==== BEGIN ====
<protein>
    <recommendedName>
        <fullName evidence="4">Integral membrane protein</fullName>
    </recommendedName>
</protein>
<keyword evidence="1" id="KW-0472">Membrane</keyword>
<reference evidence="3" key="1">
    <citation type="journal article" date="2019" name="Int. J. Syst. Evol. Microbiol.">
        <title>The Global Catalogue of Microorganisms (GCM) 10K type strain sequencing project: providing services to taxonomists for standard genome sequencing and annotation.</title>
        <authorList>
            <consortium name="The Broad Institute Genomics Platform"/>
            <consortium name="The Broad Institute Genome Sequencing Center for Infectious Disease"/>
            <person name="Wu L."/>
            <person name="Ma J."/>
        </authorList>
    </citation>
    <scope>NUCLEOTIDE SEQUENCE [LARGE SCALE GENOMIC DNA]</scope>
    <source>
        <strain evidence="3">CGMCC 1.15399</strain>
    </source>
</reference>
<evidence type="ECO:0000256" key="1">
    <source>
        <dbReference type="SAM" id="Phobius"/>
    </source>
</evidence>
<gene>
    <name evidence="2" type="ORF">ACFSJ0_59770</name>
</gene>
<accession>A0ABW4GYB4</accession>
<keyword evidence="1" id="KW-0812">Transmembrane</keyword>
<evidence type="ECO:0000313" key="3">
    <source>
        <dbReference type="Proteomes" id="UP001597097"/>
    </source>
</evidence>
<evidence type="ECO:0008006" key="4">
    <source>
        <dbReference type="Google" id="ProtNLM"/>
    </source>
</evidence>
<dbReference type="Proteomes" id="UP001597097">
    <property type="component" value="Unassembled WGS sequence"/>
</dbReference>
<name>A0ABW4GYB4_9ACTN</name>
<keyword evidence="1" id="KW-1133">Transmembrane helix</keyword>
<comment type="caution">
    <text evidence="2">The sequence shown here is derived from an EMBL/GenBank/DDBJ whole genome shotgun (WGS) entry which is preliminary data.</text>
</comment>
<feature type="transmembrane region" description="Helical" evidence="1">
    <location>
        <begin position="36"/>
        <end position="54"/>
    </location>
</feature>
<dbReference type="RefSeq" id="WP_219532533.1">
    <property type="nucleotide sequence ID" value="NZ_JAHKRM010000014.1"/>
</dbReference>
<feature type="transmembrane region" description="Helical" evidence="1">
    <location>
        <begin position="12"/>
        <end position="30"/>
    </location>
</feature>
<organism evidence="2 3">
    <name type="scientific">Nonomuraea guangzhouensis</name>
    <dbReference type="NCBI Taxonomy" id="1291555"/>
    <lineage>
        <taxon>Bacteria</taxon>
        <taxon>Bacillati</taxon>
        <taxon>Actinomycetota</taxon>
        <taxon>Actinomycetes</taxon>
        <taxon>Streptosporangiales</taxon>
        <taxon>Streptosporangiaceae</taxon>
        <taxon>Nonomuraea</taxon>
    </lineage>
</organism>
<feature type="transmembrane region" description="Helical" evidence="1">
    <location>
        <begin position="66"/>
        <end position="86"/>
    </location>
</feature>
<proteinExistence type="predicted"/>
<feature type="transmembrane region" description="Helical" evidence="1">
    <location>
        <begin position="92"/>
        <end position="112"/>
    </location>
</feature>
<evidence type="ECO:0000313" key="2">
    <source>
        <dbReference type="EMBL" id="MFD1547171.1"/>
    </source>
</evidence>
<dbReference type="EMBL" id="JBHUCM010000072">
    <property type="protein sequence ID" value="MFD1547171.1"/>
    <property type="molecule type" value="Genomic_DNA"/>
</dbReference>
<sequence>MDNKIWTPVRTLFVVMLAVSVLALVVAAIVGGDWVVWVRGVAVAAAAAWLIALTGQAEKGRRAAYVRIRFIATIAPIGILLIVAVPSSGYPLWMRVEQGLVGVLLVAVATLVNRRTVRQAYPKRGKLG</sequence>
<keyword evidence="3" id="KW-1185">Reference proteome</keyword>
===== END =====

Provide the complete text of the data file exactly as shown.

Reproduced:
<protein>
    <recommendedName>
        <fullName evidence="4">Integral membrane protein</fullName>
    </recommendedName>
</protein>
<keyword evidence="1" id="KW-0472">Membrane</keyword>
<reference evidence="3" key="1">
    <citation type="journal article" date="2019" name="Int. J. Syst. Evol. Microbiol.">
        <title>The Global Catalogue of Microorganisms (GCM) 10K type strain sequencing project: providing services to taxonomists for standard genome sequencing and annotation.</title>
        <authorList>
            <consortium name="The Broad Institute Genomics Platform"/>
            <consortium name="The Broad Institute Genome Sequencing Center for Infectious Disease"/>
            <person name="Wu L."/>
            <person name="Ma J."/>
        </authorList>
    </citation>
    <scope>NUCLEOTIDE SEQUENCE [LARGE SCALE GENOMIC DNA]</scope>
    <source>
        <strain evidence="3">CGMCC 1.15399</strain>
    </source>
</reference>
<evidence type="ECO:0000256" key="1">
    <source>
        <dbReference type="SAM" id="Phobius"/>
    </source>
</evidence>
<gene>
    <name evidence="2" type="ORF">ACFSJ0_59770</name>
</gene>
<accession>A0ABW4GYB4</accession>
<keyword evidence="1" id="KW-0812">Transmembrane</keyword>
<evidence type="ECO:0000313" key="3">
    <source>
        <dbReference type="Proteomes" id="UP001597097"/>
    </source>
</evidence>
<evidence type="ECO:0008006" key="4">
    <source>
        <dbReference type="Google" id="ProtNLM"/>
    </source>
</evidence>
<dbReference type="Proteomes" id="UP001597097">
    <property type="component" value="Unassembled WGS sequence"/>
</dbReference>
<name>A0ABW4GYB4_9ACTN</name>
<keyword evidence="1" id="KW-1133">Transmembrane helix</keyword>
<comment type="caution">
    <text evidence="2">The sequence shown here is derived from an EMBL/GenBank/DDBJ whole genome shotgun (WGS) entry which is preliminary data.</text>
</comment>
<feature type="transmembrane region" description="Helical" evidence="1">
    <location>
        <begin position="36"/>
        <end position="54"/>
    </location>
</feature>
<dbReference type="RefSeq" id="WP_219532533.1">
    <property type="nucleotide sequence ID" value="NZ_JAHKRM010000014.1"/>
</dbReference>
<feature type="transmembrane region" description="Helical" evidence="1">
    <location>
        <begin position="12"/>
        <end position="30"/>
    </location>
</feature>
<organism evidence="2 3">
    <name type="scientific">Nonomuraea guangzhouensis</name>
    <dbReference type="NCBI Taxonomy" id="1291555"/>
    <lineage>
        <taxon>Bacteria</taxon>
        <taxon>Bacillati</taxon>
        <taxon>Actinomycetota</taxon>
        <taxon>Actinomycetes</taxon>
        <taxon>Streptosporangiales</taxon>
        <taxon>Streptosporangiaceae</taxon>
        <taxon>Nonomuraea</taxon>
    </lineage>
</organism>
<feature type="transmembrane region" description="Helical" evidence="1">
    <location>
        <begin position="66"/>
        <end position="86"/>
    </location>
</feature>
<proteinExistence type="predicted"/>
<feature type="transmembrane region" description="Helical" evidence="1">
    <location>
        <begin position="92"/>
        <end position="112"/>
    </location>
</feature>
<evidence type="ECO:0000313" key="2">
    <source>
        <dbReference type="EMBL" id="MFD1547171.1"/>
    </source>
</evidence>
<dbReference type="EMBL" id="JBHUCM010000072">
    <property type="protein sequence ID" value="MFD1547171.1"/>
    <property type="molecule type" value="Genomic_DNA"/>
</dbReference>
<sequence>MDNKIWTPVRTLFVVMLAVSVLALVVAAIVGGDWVVWVRGVAVAAAAAWLIALTGQAEKGRRAAYVRIRFIATIAPIGILLIVAVPSSGYPLWMRVEQGLVGVLLVAVATLVNRRTVRQAYPKRGKLG</sequence>
<keyword evidence="3" id="KW-1185">Reference proteome</keyword>